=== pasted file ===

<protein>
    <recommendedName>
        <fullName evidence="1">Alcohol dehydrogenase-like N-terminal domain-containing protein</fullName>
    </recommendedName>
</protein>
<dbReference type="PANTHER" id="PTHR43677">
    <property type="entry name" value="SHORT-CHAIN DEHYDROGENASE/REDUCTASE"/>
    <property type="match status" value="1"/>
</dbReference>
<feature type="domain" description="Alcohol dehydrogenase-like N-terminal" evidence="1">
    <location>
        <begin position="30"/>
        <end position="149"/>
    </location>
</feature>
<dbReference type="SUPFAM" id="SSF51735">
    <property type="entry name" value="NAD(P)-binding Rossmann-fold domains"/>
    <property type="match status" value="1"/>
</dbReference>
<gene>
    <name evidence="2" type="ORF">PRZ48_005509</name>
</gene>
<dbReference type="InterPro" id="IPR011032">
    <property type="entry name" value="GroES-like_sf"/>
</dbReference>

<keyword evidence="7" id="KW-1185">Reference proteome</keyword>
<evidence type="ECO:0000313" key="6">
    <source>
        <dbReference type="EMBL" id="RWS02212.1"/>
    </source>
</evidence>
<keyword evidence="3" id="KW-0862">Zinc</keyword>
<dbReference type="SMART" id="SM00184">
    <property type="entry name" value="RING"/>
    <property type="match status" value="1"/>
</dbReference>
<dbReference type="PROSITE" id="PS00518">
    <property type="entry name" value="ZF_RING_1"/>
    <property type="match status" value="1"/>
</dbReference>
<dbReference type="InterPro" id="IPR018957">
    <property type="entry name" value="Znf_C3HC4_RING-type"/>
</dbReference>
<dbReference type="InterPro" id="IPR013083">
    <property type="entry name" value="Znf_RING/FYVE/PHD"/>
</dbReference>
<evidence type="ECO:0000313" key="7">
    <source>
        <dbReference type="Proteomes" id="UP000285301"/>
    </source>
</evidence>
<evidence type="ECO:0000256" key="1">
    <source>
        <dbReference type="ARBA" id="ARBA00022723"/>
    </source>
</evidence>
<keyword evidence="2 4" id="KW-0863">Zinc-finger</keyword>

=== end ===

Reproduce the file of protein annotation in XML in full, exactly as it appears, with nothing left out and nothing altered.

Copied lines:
<protein>
    <recommendedName>
        <fullName evidence="1">Alcohol dehydrogenase-like N-terminal domain-containing protein</fullName>
    </recommendedName>
</protein>
<dbReference type="PANTHER" id="PTHR43677">
    <property type="entry name" value="SHORT-CHAIN DEHYDROGENASE/REDUCTASE"/>
    <property type="match status" value="1"/>
</dbReference>
<feature type="domain" description="Alcohol dehydrogenase-like N-terminal" evidence="1">
    <location>
        <begin position="30"/>
        <end position="149"/>
    </location>
</feature>
<dbReference type="SUPFAM" id="SSF51735">
    <property type="entry name" value="NAD(P)-binding Rossmann-fold domains"/>
    <property type="match status" value="1"/>
</dbReference>
<gene>
    <name evidence="2" type="ORF">PRZ48_005509</name>
</gene>
<dbReference type="InterPro" id="IPR011032">
    <property type="entry name" value="GroES-like_sf"/>
</dbReference>

<keyword evidence="7" id="KW-1185">Reference proteome</keyword>
<evidence type="ECO:0000313" key="6">
    <source>
        <dbReference type="EMBL" id="RWS02212.1"/>
    </source>
</evidence>
<keyword evidence="3" id="KW-0862">Zinc</keyword>
<dbReference type="SMART" id="SM00184">
    <property type="entry name" value="RING"/>
    <property type="match status" value="1"/>
</dbReference>
<dbReference type="PROSITE" id="PS00518">
    <property type="entry name" value="ZF_RING_1"/>
    <property type="match status" value="1"/>
</dbReference>
<dbReference type="InterPro" id="IPR018957">
    <property type="entry name" value="Znf_C3HC4_RING-type"/>
</dbReference>
<dbReference type="InterPro" id="IPR013083">
    <property type="entry name" value="Znf_RING/FYVE/PHD"/>
</dbReference>
<evidence type="ECO:0000313" key="7">
    <source>
        <dbReference type="Proteomes" id="UP000285301"/>
    </source>
</evidence>
<evidence type="ECO:0000256" key="1">
    <source>
        <dbReference type="ARBA" id="ARBA00022723"/>
    </source>
</evidence>
<keyword evidence="2 4" id="KW-0863">Zinc-finger</keyword>